Karst and Cave RSS news feed Like us on Facebook! follow us on Twitter!
Community news

Speleology in Kazakhstan

Shakalov on 04 Jul, 2018
Hello everyone!   I pleased to invite you to the official site of Central Asian Karstic-Speleological commission ("Kaspeko")   There, we regularly publish reports about our expeditions, articles and reports on speleotopics, lecture course for instructors, photos etc. ...

Speleology in Kazakhstan

Shakalov on 04 Jul, 2018
Hello everyone!   I pleased to invite you to the official site of Central Asian Karstic-Speleological commission ("Kaspeko")   There, we regularly publish reports about our expeditions, articles and reports on speleotopics, lecture course for instructors, photos etc. ...

Speleology in Kazakhstan

Shakalov on 11 Jul, 2012
Hello everyone!   I pleased to invite you to the official site of Central Asian Karstic-Speleological commission ("Kaspeko")   There, we regularly publish reports about our expeditions, articles and reports on speleotopics, lecture course for instructors, photos etc. ...

New publications on hypogene speleogenesis

Klimchouk on 26 Mar, 2012
Dear Colleagues, This is to draw your attention to several recent publications added to KarstBase, relevant to hypogenic karst/speleogenesis: Corrosion of limestone tablets in sulfidic ground-water: measurements and speleogenetic implications Galdenzi,

The deepest terrestrial animal

Klimchouk on 23 Feb, 2012
A recent publication of Spanish researchers describes the biology of Krubera Cave, including the deepest terrestrial animal ever found: Jordana, Rafael; Baquero, Enrique; Reboleira, Sofía and Sendra, Alberto. ...

Caves - landscapes without light

akop on 05 Feb, 2012
Exhibition dedicated to caves is taking place in the Vienna Natural History Museum   The exhibition at the Natural History Museum presents the surprising variety of caves and cave formations such as stalactites and various crystals. ...

Did you know?

That ceiling tube is a half tube remaining in the ceiling of a cave [10].?

Checkout all 2699 terms in the KarstBase Glossary of Karst and Cave Terms

What is Karstbase?

Search KARSTBASE:

keyword
author

Browse Speleogenesis Issues:

KarstBase a bibliography database in karst and cave science.

Featured articles from Cave & Karst Science Journals
Chemistry and Karst, White, William B.
Engineering challenges in Karst, Stevanović, Zoran; Milanović, Petar
See all featured articles
Featured articles from other Geoscience Journals
Geochemical and mineralogical fingerprints to distinguish the exploited ferruginous mineralisations of Grotta della Monaca (Calabria, Italy), Dimuccio, L.A.; Rodrigues, N.; Larocca, F.; Pratas, J.; Amado, A.M.; Batista de Carvalho, L.A.
Karst environment, Culver D.C.
Mushroom Speleothems: Stromatolites That Formed in the Absence of Phototrophs, Bontognali, Tomaso R.R.; D’Angeli Ilenia M.; Tisato, Nicola; Vasconcelos, Crisogono; Bernasconi, Stefano M.; Gonzales, Esteban R. G.; De Waele, Jo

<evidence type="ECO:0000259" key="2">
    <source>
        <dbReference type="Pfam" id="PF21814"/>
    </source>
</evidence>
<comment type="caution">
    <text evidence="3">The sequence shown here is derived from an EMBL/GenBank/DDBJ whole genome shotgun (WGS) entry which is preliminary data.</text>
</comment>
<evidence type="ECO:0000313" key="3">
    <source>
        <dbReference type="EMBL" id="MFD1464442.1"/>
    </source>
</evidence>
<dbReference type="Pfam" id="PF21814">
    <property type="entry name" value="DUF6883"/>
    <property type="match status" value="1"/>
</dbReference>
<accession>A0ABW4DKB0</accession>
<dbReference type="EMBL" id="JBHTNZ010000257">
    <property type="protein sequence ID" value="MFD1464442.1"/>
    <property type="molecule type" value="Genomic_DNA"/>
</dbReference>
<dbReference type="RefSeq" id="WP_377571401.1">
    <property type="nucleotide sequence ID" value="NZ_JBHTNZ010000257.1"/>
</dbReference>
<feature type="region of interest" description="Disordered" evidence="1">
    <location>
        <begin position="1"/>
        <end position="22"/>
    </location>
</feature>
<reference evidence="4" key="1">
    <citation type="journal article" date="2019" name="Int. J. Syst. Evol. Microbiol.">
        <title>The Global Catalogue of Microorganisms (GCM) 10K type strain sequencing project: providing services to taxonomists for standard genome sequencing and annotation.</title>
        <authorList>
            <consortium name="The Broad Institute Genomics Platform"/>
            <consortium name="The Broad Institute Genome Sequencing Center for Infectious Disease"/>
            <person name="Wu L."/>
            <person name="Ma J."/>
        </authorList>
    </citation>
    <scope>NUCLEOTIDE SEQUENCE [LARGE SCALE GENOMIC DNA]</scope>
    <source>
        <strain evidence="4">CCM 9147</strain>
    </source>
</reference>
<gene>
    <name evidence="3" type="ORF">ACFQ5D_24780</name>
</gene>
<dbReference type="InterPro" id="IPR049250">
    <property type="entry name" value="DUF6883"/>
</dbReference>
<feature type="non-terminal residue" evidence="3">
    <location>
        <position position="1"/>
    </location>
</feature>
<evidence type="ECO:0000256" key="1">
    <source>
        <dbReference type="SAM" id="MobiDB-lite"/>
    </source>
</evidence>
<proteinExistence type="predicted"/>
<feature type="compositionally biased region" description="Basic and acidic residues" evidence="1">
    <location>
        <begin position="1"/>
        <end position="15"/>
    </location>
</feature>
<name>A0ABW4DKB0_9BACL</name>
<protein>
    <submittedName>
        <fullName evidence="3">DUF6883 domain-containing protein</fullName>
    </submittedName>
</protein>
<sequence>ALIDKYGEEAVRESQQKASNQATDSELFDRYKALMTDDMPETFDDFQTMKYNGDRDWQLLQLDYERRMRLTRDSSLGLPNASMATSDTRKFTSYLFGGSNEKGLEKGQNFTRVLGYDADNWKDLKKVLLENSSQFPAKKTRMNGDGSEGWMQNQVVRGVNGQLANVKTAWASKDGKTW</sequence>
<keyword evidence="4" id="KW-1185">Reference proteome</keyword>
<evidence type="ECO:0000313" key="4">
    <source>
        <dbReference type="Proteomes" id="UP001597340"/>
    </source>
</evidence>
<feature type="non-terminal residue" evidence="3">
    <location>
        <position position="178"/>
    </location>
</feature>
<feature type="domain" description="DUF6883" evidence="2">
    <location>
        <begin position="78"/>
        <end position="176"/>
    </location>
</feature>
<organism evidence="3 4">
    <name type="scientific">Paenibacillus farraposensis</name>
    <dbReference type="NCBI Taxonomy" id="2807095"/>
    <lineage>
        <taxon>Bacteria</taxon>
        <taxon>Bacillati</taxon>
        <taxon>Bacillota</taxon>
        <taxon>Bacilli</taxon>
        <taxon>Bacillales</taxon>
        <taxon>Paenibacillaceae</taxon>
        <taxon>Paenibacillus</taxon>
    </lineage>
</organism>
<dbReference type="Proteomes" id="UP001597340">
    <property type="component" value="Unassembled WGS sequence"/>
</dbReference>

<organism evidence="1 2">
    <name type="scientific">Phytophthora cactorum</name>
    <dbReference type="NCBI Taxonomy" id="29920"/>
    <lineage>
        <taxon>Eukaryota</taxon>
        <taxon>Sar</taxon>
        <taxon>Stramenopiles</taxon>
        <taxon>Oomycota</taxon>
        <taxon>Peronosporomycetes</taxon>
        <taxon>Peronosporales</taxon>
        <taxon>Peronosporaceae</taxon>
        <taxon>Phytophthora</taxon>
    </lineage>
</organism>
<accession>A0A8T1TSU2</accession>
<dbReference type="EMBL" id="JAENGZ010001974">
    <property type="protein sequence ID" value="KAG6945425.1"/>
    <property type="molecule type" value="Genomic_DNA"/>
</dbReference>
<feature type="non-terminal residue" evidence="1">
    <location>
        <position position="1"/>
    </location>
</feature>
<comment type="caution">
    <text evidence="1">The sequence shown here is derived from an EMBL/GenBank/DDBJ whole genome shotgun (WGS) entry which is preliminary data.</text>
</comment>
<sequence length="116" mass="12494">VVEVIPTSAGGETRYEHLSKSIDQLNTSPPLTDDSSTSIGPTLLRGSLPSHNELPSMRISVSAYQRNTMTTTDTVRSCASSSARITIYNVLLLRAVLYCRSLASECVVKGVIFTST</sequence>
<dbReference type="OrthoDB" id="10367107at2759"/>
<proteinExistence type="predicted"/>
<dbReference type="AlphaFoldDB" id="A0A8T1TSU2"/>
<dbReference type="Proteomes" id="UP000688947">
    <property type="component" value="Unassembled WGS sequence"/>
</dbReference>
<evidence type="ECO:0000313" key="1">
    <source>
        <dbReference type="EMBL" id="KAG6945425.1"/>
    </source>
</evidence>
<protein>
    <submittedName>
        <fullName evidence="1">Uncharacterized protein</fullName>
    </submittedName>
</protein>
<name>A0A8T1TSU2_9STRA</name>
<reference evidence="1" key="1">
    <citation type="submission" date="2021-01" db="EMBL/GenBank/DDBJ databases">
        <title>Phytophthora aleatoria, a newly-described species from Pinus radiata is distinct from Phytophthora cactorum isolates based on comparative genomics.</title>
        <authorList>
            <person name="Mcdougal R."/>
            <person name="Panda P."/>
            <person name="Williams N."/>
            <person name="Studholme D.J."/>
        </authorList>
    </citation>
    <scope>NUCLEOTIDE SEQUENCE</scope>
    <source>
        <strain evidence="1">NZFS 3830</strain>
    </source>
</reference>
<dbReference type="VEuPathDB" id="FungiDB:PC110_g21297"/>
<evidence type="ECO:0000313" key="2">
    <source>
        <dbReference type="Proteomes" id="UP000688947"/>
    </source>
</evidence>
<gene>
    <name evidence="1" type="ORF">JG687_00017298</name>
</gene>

Calculating flux to predict future cave radon concentrations, Rowberry, Matt; Marti, Xavi; Frontera, Carlos; Van De Wiel, Marco; Briestensky, Milos
See all featured articles from other geoscience journals

SAZU, Ljubljana
Acta carsologica, 2008, Vol 37, Issue 1, p. 15-40
Flank Margin Cave Development in Telogenetic Limestones of New Zealand
Abstract:

Coastal limestone outcrops, typically with advanced levels of diagenetic maturity (i.e., are telogenetic carbonates), were examined on North Island (Raglan Harbour, Kawhia Harbour, Napier, and Waipu Cove) and South Island (Pohara, Paturau River, Punakaiki, Kakanui, and Kaikoura), New Zealand, to determine if flank margin caves, produced by mixing dissolution, were present. In coastal settings, caves in carbonate rock can be the outcome of pseudokarst process, primarily wave erosion, as well as karst processes not associated with fresh and sea-water mixing such as epikarst features and conduit-flow stream caves. Flank margin caves were successfully differentiated from other cave types by the following criteria: phreatic dissolutional morphologies at the wall rock and chamber scales; absence of high- velocity, turbulent-flow wall sculpture and sediment deposits; and lack of integration of adjacent caves into a continuous flow path. The active tectonics of New Zealand creates a variable sea- level situation. The relatively short time of sea-level stability limits the size of the New Zealand flank margin caves compared to tectonically-stable environments, such as the Bahamas, where glacioeustasy alone controls sea-level stability. Uplift events can be identified as slow and steady when the flank margin caves are uniformly elongated in the vertical direction, and episodic when the flank margin caves show widening and tube development at discrete horizons that cut across rock structure. New Zealand flank margin caves contain information on uplift duration and rates independent of other commonly used measures, and therefore can provide a calibration to other methods.